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kx + y = 1

 

y + -x^2 + k

 

In the system of equation above, k is a constant. When the equations are graphed in the xy - plane, the graph intersect at exactly two points. Which of the following CANNOT be the value of k?

 

A. 3

B. 2

C. 1

D. 0

 Aug 10, 2018
edited by Guest  Aug 10, 2018

Best Answer 

 #3
avatar+30085 
+1

Alternatively, you could do it algebraically.  Equate the two expressions for y:

 

 

x2+k = 1-kx

 

x2 + kx + k-1 = 0.  (1)

 

The discriminant  of this quadratic is k2-4*1*(k-1) or k2-4k+4.  This is zero when k = 2.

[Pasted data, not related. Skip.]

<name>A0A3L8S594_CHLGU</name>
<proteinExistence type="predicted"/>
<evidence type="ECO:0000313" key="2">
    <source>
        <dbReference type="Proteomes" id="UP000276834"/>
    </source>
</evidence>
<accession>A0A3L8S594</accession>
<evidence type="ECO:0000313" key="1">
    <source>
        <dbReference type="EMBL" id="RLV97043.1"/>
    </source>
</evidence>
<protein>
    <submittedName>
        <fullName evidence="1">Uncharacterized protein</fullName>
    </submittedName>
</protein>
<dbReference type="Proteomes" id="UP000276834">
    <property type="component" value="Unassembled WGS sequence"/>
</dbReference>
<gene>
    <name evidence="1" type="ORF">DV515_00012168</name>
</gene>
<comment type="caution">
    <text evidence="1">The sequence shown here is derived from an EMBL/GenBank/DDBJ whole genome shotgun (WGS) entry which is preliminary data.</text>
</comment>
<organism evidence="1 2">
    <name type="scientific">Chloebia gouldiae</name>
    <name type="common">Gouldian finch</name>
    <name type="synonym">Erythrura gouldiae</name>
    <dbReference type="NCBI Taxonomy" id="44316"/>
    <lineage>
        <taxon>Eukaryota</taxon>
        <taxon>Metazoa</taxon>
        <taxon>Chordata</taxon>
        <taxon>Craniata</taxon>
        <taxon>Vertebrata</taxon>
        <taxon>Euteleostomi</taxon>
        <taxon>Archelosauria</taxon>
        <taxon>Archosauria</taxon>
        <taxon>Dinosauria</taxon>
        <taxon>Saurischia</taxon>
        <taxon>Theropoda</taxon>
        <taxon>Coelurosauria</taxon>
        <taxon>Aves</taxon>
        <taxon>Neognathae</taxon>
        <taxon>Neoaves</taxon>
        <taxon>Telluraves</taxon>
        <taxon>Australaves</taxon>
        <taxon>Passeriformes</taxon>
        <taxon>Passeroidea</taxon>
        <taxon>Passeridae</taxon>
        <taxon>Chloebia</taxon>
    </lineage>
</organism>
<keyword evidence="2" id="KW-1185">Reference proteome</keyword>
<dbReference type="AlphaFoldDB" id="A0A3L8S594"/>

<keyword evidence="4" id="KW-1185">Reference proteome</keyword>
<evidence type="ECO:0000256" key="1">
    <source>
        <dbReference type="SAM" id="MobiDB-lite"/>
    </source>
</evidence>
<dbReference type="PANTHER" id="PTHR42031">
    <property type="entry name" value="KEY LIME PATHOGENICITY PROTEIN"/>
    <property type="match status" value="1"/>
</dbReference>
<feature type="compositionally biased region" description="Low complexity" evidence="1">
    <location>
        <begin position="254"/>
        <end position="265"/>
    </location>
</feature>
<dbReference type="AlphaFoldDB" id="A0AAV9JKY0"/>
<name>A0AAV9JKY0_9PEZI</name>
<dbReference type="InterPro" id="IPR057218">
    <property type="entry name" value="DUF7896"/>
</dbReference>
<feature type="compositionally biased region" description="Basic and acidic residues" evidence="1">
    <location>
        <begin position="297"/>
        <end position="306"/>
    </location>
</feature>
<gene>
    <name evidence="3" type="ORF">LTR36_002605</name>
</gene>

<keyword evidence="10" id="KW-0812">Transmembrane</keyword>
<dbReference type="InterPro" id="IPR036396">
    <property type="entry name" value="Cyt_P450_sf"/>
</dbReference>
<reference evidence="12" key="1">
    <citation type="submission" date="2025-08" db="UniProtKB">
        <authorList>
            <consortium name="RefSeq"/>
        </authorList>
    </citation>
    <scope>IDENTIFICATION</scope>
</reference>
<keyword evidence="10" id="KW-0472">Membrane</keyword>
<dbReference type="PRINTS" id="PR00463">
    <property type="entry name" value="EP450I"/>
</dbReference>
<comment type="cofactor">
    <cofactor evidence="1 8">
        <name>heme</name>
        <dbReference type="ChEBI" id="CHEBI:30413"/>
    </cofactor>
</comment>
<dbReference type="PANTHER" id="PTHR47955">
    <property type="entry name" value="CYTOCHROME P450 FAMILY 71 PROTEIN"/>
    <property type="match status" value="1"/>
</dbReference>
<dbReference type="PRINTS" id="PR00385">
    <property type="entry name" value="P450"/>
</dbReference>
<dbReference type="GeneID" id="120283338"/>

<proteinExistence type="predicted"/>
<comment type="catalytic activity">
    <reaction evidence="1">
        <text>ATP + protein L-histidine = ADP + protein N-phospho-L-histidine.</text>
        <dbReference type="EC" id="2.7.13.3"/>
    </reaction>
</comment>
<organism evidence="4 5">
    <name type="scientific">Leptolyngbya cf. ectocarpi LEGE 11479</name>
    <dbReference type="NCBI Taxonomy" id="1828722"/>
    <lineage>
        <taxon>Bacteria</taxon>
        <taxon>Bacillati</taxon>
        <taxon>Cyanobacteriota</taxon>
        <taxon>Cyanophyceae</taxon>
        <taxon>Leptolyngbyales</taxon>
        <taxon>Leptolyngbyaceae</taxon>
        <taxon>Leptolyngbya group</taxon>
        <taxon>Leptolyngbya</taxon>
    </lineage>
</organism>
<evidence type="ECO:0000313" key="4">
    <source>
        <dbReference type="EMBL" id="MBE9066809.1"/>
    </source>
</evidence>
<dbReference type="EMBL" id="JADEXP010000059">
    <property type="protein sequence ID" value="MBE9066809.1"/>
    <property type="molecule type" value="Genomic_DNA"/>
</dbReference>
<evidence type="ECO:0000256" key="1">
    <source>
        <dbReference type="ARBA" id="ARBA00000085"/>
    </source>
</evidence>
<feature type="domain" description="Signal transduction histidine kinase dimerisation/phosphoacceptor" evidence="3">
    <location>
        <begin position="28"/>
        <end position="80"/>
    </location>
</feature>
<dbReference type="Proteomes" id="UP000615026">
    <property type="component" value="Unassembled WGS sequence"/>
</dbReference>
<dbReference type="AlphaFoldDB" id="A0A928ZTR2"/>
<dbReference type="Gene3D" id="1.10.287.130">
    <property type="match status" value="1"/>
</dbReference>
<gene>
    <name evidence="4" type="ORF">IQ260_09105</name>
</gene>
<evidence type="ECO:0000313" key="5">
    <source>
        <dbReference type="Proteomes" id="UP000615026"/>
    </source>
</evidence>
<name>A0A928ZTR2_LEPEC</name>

Since there is only a single solution to equation (1) when the discriminant is zero, k = 2 doesn’t allow the original two equations to intersect in more than one point.

 Aug 10, 2018
edited by Alan  Aug 11, 2018
 #1
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0

y = x^2 + k

 Aug 10, 2018
 #2
avatar+30085 
+2

The graph above might help (even though it is a little busy!).

 Aug 10, 2018
 #3
avatar+30085 
+1
Best Answer

Alternatively, you could do it algebraically.  Equate the two expressions for y:

 

 

x2+k = 1-kx

 

x2 + kx + k-1 = 0.  (1)

 

The discriminant  of this quadratic is k2-4*1*(k-1) or k2-4k+4.  This is zero when k = 2.

Since there is only a single solution to equation (1) when the discriminant is zero, k = 2 doesn’t allow the original two equations to intersect in more than one point.

Alan Aug 10, 2018
edited by Alan  Aug 11, 2018

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